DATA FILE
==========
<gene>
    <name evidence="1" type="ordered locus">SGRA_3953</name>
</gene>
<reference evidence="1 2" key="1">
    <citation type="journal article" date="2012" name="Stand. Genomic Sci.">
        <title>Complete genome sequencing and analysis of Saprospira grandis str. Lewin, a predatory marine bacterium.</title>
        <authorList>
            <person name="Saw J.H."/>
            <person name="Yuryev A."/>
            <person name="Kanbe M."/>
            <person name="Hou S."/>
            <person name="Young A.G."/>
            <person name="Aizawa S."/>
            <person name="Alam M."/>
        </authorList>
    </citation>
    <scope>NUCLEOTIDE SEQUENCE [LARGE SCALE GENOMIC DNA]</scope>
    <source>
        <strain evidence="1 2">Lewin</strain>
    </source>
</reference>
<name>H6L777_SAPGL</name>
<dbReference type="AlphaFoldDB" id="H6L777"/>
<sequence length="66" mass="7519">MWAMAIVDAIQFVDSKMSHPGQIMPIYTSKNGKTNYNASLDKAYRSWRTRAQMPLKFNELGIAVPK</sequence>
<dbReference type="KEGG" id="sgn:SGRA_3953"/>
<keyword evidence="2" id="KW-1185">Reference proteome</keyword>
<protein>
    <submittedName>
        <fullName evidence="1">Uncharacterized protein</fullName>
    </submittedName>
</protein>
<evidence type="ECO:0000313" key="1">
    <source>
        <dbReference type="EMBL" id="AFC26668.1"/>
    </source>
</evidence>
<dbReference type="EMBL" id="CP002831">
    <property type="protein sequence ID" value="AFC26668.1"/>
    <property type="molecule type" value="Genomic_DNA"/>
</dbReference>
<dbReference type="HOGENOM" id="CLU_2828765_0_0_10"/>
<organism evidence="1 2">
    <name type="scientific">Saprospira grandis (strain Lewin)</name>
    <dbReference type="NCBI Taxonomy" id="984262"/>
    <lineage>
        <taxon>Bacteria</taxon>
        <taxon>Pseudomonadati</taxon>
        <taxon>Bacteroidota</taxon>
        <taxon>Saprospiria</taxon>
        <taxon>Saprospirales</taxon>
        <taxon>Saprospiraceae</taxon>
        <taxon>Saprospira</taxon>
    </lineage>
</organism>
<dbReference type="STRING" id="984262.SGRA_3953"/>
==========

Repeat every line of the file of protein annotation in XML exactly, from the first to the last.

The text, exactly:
<gene>
    <name evidence="1" type="ordered locus">SGRA_3953</name>
</gene>
<reference evidence="1 2" key="1">
    <citation type="journal article" date="2012" name="Stand. Genomic Sci.">
        <title>Complete genome sequencing and analysis of Saprospira grandis str. Lewin, a predatory marine bacterium.</title>
        <authorList>
            <person name="Saw J.H."/>
            <person name="Yuryev A."/>
            <person name="Kanbe M."/>
            <person name="Hou S."/>
            <person name="Young A.G."/>
            <person name="Aizawa S."/>
            <person name="Alam M."/>
        </authorList>
    </citation>
    <scope>NUCLEOTIDE SEQUENCE [LARGE SCALE GENOMIC DNA]</scope>
    <source>
        <strain evidence="1 2">Lewin</strain>
    </source>
</reference>
<name>H6L777_SAPGL</name>
<dbReference type="AlphaFoldDB" id="H6L777"/>
<sequence length="66" mass="7519">MWAMAIVDAIQFVDSKMSHPGQIMPIYTSKNGKTNYNASLDKAYRSWRTRAQMPLKFNELGIAVPK</sequence>
<dbReference type="KEGG" id="sgn:SGRA_3953"/>
<keyword evidence="2" id="KW-1185">Reference proteome</keyword>
<protein>
    <submittedName>
        <fullName evidence="1">Uncharacterized protein</fullName>
    </submittedName>
</protein>
<evidence type="ECO:0000313" key="1">
    <source>
        <dbReference type="EMBL" id="AFC26668.1"/>
    </source>
</evidence>
<dbReference type="EMBL" id="CP002831">
    <property type="protein sequence ID" value="AFC26668.1"/>
    <property type="molecule type" value="Genomic_DNA"/>
</dbReference>
<dbReference type="HOGENOM" id="CLU_2828765_0_0_10"/>
<organism evidence="1 2">
    <name type="scientific">Saprospira grandis (strain Lewin)</name>
    <dbReference type="NCBI Taxonomy" id="984262"/>
    <lineage>
        <taxon>Bacteria</taxon>
        <taxon>Pseudomonadati</taxon>
        <taxon>Bacteroidota</taxon>
        <taxon>Saprospiria</taxon>
        <taxon>Saprospirales</taxon>
        <taxon>Saprospiraceae</taxon>
        <taxon>Saprospira</taxon>
    </lineage>
</organism>
<dbReference type="STRING" id="984262.SGRA_3953"/>